Citing the law

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Citing the law
Why do I need to cite?
Activity: When to cite?
Inserting footnotes
Case law
Activity: Which report do I cite?
EU cases
ECHR cases
Welsh legislation
Scottish legislation
Northern Ireland legislation
EU legislation
Edited books and encyclopedias
Journal articles
Electronic journal articles
Government publications
Newspaper articles
Websites and blogs
Activity: Putting it all together
FAQs and notes

Click on the underlined links to reveal additional information below about how to cite.

Barlow and James23 describe the treatment of opposite-sex cohabitants by the law as 'schizophrenic' , sometimes treating them as if they were married and sometimes treating it as an inferior form of relationship. They note, for example, that under the Administration of Estates Act 1925, s 46 only a spouse will automatically inherit all or some of their spouse's estate where their husband or wife dies without making a will. Although the Inheritance (Provision for Family and Dependants) Act 1975, has in recent years been amended24 to give cohabitants of at least two years the right to make a claim in a similar situation, this is limited to financial provision for maintenance only.25 Barlow and James therefore suggest that 'the law applicable in the event of the death of a cohabitant is confused and contradictory'.26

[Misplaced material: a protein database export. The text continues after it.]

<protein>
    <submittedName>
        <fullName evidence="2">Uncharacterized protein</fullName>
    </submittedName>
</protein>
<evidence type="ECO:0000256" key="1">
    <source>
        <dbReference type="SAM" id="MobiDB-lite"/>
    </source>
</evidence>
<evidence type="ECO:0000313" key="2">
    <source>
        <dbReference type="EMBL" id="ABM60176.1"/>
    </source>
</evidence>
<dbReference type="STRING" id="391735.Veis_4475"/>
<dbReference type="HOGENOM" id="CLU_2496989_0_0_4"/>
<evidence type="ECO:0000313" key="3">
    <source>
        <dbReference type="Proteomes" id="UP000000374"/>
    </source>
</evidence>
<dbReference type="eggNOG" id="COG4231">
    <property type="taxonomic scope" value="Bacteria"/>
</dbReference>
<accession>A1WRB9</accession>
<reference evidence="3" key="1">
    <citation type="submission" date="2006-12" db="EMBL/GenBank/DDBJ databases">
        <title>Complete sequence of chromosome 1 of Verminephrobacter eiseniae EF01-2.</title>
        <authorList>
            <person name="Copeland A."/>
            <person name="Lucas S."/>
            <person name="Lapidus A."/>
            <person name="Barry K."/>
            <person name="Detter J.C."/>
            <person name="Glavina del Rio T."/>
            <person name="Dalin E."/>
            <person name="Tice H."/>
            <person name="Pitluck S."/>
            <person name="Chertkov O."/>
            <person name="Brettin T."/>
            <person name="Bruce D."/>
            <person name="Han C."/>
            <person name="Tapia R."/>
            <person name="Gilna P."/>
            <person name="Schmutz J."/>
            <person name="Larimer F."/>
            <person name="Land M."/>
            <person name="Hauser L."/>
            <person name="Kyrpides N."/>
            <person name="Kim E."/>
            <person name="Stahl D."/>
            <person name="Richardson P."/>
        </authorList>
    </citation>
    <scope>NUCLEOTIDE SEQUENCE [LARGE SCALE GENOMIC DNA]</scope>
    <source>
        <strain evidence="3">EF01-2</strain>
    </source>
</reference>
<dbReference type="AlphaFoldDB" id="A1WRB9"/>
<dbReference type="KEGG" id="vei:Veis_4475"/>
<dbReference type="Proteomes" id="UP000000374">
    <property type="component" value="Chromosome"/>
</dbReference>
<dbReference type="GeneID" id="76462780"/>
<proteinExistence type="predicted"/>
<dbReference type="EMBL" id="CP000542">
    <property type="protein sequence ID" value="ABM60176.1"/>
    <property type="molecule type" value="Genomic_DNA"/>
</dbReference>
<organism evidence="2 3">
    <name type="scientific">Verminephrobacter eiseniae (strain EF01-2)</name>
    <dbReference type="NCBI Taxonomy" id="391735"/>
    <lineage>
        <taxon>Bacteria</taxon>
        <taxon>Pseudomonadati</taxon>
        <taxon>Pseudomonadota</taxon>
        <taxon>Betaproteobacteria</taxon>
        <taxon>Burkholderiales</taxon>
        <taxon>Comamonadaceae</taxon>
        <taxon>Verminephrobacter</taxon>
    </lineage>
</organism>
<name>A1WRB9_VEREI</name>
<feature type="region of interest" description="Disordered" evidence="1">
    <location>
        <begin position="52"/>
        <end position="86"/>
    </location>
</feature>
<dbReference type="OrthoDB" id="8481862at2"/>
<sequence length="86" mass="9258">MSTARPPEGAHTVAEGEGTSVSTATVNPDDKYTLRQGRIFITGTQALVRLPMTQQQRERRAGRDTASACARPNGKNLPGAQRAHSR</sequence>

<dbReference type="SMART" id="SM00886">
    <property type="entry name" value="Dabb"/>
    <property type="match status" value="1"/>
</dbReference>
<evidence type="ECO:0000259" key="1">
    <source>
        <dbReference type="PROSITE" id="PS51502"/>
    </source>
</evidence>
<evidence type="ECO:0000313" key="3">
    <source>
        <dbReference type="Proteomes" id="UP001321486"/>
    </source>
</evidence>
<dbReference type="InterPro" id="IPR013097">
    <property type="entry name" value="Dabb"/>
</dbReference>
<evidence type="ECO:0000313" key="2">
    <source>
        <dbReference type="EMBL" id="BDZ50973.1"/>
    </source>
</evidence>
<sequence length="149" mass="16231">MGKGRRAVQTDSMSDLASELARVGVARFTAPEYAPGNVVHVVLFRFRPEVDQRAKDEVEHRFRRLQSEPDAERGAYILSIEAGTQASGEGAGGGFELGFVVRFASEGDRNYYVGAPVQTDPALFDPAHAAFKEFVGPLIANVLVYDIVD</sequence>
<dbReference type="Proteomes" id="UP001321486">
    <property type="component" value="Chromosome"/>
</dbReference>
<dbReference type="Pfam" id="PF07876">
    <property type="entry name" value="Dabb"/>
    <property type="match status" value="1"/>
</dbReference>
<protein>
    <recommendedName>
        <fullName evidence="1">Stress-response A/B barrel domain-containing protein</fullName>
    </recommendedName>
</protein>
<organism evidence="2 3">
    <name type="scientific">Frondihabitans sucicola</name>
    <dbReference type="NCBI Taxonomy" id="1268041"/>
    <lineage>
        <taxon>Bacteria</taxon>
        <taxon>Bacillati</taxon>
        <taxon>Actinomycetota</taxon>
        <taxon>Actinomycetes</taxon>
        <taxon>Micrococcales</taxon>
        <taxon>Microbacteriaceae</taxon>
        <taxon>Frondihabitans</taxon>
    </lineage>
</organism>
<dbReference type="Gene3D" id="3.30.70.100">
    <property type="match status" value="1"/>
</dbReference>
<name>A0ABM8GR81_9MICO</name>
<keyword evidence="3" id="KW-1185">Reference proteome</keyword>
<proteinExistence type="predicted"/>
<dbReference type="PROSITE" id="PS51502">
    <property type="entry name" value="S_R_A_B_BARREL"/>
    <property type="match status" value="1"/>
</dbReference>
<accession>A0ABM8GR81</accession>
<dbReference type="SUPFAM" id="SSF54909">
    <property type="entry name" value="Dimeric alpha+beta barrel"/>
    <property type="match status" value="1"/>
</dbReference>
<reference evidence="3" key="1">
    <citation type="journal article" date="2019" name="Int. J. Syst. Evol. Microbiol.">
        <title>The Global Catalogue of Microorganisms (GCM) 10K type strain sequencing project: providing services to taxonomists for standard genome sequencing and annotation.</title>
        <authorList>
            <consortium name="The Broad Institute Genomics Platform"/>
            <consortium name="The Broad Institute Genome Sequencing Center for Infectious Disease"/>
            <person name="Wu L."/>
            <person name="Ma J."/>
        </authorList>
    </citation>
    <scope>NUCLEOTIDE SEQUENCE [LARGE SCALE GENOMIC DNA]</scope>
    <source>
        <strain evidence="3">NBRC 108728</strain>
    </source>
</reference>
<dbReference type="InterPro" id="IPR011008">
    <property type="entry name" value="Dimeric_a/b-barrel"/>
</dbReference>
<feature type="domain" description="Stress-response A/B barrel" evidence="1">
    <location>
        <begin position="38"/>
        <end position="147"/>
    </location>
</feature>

23 A Barlow and G James, 'Regulating Marriage and Cohabitation in 21st Century Britain' (2004) 67 MLR 143, 147.
24 S 1(1)(a) and (ba) as substituted by the Civil Partnership Act 2004, s 71 and Sch 4 Pt 2 para 15(1) and (2).
25 Inheritance (Provision for Family and Dependants) Act 1975, s 2.
26 Barlow and James (n 23) 151.

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